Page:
Information about unemployment, workers rights, how to advocate for yourself, and protecting yourself from exposure. Find agencies supporting loss of work, employment status changes, and employee protection.
Visit our Safe Start page for more information about the governor’s phased reopening plan. That page also includes industry-specific guidance for safe reopening.
Under the Governor’s “Stay Home, Stay Healthy” proclamation, employers are required to implement a social distancing plan, conduct frequent cleaning and sanitizing, and ensure frequent and proper hand washing.
Businesses are prohibited from operating unless these workplace safety measures are established and implemented in accordance with the following guidance:
The new federal CARES act means unemployment benefits may be available to those impacted by COVID-19 related changes in employment. The state Employment Security Department (ESD) has provided a 4 step process to help ensure unemployment benefits are filed correctly and start quickly.
Washington state takes unemployment insurance fraud very seriously. If you have reason to believe someone has applied for unemployment benefits using your information or used a scam to obtain your private information, please report it. The fraud-reporting contacts listed are for Washington state only.
There is important information to know about unemployment as our economy beings to re-open. The state Employment Security Department has developed frequently asked questions about returning to work for employers and workers.
Employers are directed to use all available options as employees return to work under the governor’s “safe start” plan. Employees who do not believe it is safe to work due to the risk of COVID-19 exposure may have access to financial support. These programs include expanded family and medical leave included in the Families First Coronavirus Response Act, unemployment benefits, paid sick leave or other paid time off, depending on individual circumstances.
Workers are encouraged to engage employers directly to resolve any identified safety concerns. To report safety violations, workers have two options:
Workers in Washington who refuse to perform unsafe job duties may be protected from discrimination under Washington Industrial Safety and Health Act (WISHA) requirements as administered through the Department of Labor and Industries (L&I).
Workers who are retaliated against for filing a complaint, or for bringing up safety concerns to their employer, may file a complaint (pdf).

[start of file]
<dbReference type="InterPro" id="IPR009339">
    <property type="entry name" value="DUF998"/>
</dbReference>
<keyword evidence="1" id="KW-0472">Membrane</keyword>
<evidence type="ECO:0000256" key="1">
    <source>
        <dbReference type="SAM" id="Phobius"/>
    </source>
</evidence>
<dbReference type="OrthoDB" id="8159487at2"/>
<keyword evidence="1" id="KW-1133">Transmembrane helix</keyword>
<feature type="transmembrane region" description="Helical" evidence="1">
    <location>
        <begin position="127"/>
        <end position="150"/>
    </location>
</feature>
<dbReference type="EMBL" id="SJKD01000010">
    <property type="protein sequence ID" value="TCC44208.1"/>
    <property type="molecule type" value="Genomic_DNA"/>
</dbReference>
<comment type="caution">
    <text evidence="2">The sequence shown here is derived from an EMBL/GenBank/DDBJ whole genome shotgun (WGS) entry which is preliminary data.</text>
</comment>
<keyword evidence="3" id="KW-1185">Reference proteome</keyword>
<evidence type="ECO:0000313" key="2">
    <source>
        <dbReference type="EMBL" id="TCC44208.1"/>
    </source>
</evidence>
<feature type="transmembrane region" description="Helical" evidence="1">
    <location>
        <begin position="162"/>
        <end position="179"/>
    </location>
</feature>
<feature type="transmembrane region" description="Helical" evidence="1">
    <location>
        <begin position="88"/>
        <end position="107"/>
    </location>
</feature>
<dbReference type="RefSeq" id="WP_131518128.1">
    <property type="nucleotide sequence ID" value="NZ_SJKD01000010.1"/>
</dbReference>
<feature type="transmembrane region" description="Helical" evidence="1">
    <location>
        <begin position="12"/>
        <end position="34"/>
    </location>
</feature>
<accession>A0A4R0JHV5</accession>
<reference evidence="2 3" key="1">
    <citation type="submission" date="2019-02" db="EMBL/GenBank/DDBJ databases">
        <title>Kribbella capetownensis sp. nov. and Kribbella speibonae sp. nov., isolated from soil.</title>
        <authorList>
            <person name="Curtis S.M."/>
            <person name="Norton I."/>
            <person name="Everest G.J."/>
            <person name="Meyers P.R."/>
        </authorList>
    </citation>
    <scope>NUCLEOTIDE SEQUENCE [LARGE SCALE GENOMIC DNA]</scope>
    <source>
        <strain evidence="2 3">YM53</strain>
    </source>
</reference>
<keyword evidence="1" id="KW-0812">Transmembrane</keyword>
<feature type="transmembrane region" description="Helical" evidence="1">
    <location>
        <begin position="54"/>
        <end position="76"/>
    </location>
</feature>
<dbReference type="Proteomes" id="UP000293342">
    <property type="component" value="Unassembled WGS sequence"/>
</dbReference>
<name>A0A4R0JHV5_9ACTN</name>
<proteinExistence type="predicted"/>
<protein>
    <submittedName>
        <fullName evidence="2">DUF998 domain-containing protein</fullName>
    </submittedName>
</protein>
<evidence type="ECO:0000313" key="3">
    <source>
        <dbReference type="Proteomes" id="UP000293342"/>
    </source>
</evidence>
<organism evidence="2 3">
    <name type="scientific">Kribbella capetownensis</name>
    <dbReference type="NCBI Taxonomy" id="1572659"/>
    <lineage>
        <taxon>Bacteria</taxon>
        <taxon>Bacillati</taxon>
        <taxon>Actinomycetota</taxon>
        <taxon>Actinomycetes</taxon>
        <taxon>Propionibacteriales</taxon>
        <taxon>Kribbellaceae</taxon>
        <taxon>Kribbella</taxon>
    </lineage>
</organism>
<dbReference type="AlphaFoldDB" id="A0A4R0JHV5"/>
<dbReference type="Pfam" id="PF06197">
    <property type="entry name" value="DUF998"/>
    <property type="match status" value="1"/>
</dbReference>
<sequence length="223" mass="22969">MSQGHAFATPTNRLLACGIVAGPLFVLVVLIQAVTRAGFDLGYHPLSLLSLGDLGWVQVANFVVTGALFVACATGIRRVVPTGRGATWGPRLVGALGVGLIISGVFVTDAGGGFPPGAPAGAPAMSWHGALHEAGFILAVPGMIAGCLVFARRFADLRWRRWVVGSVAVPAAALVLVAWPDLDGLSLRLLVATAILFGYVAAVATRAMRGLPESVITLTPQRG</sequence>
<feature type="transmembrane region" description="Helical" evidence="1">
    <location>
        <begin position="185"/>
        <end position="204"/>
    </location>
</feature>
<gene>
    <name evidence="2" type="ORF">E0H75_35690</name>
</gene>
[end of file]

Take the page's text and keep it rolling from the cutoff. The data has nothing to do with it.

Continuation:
A worker may file an unemployment claim at the same time they initiate a discrimination action with Labor and Industries (L&I). Unemployment claims are addressed on a case-by-case basis. Nonetheless, the following scenarios can be a useful guide:
Note: Per federal guidance, quitting work without good cause to obtain unemployment benefits is fraud.
The Employment Security Department (ESD) has resources to help with frequently asked questions related to emergency rules and COVID-19 related claims.
Under certain circumstances, claims from health care workers and first responders for exposure to coronavirus will be allowed. Other claims that meet certain criteria for exposure will be considered on a case-by-case basis. For a claim to be accepted, there must be a documented or probable work-related exposure, and an employee/employer relationship.
L&I has answers to commonly asked questions online.
The Governor issued Proclamation 20-46 (pdf) that requires employers to offer high-risk employees, as defined by the CDC, alternative work assignments, including telework, alternative, or remote work locations, and if an alternative assignment is not feasible, retain the position of the high risk worker. The proclamation expires June 12, 2020, unless otherwise extended.
View the most frequently asked questions regarding employment.
Employees have protections relevant to COVID-19 state proclamations. Find out what protections exist for workers of essential and non-essential employers.